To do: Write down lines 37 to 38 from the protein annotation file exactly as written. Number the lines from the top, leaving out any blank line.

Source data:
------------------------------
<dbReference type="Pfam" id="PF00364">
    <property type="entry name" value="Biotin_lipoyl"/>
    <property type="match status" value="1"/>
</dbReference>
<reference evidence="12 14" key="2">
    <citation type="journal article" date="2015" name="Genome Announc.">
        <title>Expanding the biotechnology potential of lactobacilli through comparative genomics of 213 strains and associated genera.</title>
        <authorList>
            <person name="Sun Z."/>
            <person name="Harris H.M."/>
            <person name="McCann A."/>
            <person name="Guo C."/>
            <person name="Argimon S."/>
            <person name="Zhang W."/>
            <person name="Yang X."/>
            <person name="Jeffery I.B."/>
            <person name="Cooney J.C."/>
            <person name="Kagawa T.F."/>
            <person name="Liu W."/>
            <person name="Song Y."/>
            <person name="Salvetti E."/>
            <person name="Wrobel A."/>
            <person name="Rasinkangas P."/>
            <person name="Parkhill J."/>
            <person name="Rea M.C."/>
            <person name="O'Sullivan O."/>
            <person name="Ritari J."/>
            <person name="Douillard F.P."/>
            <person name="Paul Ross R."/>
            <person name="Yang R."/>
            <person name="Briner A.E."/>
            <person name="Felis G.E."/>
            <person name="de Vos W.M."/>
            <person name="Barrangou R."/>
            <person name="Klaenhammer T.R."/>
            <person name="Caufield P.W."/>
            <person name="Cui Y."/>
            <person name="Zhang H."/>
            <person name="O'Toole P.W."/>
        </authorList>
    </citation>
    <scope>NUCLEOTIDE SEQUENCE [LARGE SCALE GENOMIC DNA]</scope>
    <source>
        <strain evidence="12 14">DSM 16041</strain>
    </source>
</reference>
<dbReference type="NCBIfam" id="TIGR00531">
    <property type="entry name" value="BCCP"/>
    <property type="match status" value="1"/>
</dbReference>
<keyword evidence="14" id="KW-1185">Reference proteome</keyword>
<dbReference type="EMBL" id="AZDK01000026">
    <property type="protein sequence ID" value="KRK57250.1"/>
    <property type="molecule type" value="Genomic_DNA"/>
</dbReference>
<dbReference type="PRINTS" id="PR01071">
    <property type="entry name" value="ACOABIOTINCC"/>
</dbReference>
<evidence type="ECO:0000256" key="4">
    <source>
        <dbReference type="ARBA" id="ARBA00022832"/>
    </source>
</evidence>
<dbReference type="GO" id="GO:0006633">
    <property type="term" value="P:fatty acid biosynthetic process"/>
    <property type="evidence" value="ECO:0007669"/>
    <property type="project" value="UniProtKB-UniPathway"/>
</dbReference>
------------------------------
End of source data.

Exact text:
            <person name="Cui Y."/>
            <person name="Zhang H."/>